Always Improving

In 1983, Rain Beau’s son, Hidden Creek Rain Fox (Cymraeg Rain Beau—Thomirror, Sir Thomson) arrived.

“He’s a perfect example of a large pony. He was champion at Devon and carried on Rain Beau’s legacy,” Taylor-Jones said of the Welsh-Thoroughbred cross.

Blue Rain (Cymraeg Rain Beau—Blue Haviland, Farnley Lustre), the current leading pony hunter sire, was born in 1989.

“She bred and raised some great ponies. Breeding is a hard thing to do, and she came up with a lot of good ponies,” said Kenny Wheeler, who showed many of Taylor-Jones’ ponies on the line and is a good friend. “She’s a good judge of a pony and a really straightforward woman. Win or lose, I never heard Marguerite say a bad word about anything, and that’s unusual for horse show exhibitors.”

Richard added that Taylor-Jones’ sportsmanship stood out to him, too. “When she competed and didn’t do well, the thought was never to complain about the pony not going well or the judging. It was always to come home and get better. You can to this day go to Devon and be beaten, and if your thought is anything other than coming home and improving for next year, you’re not going to make it. That’s probably what she did better than anybody else,” Richard said.

In 1983, Marianne got married and moved to the Charlottesville area. She took the stallions and mares and show ponies, and life at Taylor-Jones’ farm in Hampton slowed down a bit.

“The heyday was in the early and mid ‘80s. Mom was Taylor Made Ponies, and I was Taylor Made Annex. She came up every week and was at all the shows. It was a labor of love, and we did it together,” Marianne said.

Taylor Made ponies sold all over the country, including to celebrities, such as Linda Blair, star of The Exorcist, Maria Shriver, Paul Newman and John Mellencamp. Sallie Wheeler bought all the ponies for her children from Taylor-Jones. But even at the height of the fame, Taylor-Jones was mindful of her ponies’ fates and would always take back a pony if it needed a home.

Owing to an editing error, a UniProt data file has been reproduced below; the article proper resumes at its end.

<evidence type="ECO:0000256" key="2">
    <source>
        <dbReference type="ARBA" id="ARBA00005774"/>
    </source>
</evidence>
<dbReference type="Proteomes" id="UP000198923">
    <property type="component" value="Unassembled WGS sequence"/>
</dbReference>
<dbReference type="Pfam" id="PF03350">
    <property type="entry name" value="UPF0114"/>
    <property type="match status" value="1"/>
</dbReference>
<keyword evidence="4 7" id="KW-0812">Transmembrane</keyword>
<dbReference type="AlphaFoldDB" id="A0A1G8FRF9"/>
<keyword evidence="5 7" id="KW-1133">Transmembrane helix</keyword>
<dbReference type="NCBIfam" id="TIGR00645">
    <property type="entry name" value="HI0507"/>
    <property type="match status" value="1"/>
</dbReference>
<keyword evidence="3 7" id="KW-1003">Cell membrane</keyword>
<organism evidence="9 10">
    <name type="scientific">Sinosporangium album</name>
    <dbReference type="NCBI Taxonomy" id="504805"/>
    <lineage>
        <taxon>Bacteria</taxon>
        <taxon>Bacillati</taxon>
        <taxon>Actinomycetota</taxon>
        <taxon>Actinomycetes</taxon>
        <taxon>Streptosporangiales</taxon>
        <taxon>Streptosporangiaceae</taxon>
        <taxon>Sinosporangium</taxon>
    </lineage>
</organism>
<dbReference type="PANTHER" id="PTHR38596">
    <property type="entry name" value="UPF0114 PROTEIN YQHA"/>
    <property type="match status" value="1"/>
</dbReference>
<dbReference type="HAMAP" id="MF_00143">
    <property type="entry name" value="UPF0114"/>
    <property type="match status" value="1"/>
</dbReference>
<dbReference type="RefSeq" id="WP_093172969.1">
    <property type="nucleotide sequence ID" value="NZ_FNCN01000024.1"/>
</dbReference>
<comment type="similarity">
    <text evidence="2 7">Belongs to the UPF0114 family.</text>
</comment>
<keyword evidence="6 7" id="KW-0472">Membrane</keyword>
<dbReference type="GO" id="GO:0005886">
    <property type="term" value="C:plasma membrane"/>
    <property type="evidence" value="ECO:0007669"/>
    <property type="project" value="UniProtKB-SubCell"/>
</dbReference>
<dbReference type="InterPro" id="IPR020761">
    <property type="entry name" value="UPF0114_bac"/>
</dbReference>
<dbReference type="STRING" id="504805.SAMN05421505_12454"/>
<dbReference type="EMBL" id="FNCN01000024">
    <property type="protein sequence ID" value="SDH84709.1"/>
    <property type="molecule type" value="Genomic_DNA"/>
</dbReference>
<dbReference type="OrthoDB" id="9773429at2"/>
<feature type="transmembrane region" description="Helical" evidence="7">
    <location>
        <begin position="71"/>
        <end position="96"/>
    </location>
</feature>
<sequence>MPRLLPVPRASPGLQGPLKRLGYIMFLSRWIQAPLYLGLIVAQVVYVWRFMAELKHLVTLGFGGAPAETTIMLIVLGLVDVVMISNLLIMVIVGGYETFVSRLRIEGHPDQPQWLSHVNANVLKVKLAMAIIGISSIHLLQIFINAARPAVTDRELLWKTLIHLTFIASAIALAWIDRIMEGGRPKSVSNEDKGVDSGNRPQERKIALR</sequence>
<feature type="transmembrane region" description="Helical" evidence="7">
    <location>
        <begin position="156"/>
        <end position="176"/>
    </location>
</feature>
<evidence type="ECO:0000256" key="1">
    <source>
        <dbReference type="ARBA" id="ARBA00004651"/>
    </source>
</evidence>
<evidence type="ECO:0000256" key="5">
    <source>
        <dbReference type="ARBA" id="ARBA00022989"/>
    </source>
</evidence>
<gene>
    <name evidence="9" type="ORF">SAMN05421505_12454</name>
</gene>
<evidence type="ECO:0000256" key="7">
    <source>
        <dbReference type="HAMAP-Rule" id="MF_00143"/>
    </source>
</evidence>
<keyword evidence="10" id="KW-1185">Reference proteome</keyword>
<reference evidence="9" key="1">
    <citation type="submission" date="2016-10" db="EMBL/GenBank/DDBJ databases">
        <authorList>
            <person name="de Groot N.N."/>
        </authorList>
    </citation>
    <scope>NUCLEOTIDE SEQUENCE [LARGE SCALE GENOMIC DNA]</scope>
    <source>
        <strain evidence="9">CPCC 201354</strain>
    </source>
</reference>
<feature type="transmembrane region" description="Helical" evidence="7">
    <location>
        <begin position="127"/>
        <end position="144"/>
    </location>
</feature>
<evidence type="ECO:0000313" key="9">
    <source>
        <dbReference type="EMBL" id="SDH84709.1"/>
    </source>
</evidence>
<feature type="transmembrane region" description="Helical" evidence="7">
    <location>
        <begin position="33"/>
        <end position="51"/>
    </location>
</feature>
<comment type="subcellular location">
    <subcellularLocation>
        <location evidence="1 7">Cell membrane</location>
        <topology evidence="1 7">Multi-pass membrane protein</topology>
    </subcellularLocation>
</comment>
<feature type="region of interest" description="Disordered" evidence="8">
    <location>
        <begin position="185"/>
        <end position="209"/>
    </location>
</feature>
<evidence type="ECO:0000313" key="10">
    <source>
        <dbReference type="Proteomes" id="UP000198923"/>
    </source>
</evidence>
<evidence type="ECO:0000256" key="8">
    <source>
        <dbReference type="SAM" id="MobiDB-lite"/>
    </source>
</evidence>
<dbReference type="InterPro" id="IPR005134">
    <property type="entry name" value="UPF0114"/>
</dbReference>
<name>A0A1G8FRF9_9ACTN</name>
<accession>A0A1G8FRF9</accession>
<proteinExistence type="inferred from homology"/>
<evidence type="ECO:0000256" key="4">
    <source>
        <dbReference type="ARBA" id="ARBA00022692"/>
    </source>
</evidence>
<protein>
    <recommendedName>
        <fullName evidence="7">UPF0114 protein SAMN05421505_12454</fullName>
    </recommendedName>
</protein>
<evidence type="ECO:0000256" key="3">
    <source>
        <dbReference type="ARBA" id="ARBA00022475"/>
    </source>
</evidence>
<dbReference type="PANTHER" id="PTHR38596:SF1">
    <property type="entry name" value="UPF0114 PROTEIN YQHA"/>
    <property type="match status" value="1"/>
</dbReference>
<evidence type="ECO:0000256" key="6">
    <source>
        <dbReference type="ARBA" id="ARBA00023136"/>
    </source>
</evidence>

“I tried my best to place my ponies in good homes. I wanted to provide for them,” she said.

By 1991, however, Marianne decided to phase out of the business. The mares went back to Taylor-Jones, Hidden Creek’s Rain Fox went to stand at Champlain Isle Ponies in Vermont, and Rain Beau went to North Carolina to stand at Carol Barber’s Arabelle Farm. He passed away in December 2000.

Taylor-Jones still owns the Hampton farm where it all began, but she lives elsewhere. She keeps a Dutch Warmblood mare at the farm and returns each day to visit. “I go every day, and I’ve got an office in an old tackroom, and I do crafts there. It’ll always be my home,” she said.

“I rode right up until 10 years ago. I could still ride now, but I’m 78 and my mare has got a little spook in her. I don’t need her to jump out from under me one day and break a hip,” Taylor-Jones said.

She’s been honored by the Virginia Horse Shows Association, the Virginia Pony Breeders Association and the North American Pony Futurity, but it’s the letters Taylor-Jones still gets from young riders in love with her ponies that mean the most.

“People have told me that I have an eye for a good pony, and I probably did, because I could pick one out of a whole herd of ponies. They all seemed to work out for me,” Taylor-Jones said.

Did you enjoy this article? Consider subscribing. The complete version of "Marguerite Taylor-Jones Changed The Face Of Pony Breeding" ran in the Nov. 26, 2010 issue. Check out the table of contents to see what great stories are in the magazine this week.

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Ponies
johnmclaren
1 year 20 weeks ago
Breeding is not so easy.
The steps which you have mentioned are very nice and up-to the mark. The extensive love, care and hard work which you have done is clearly visible. The history is always awesome, to know anything... Read More

Comments

johnmclaren
1 year 20 weeks ago

Breeding is not so easy.

The steps which you have mentioned are very nice and up-to the mark. The extensive love, care and hard work which you have done is clearly visible. The history is always awesome, to know anything from beginning is most important. I loved that part very much.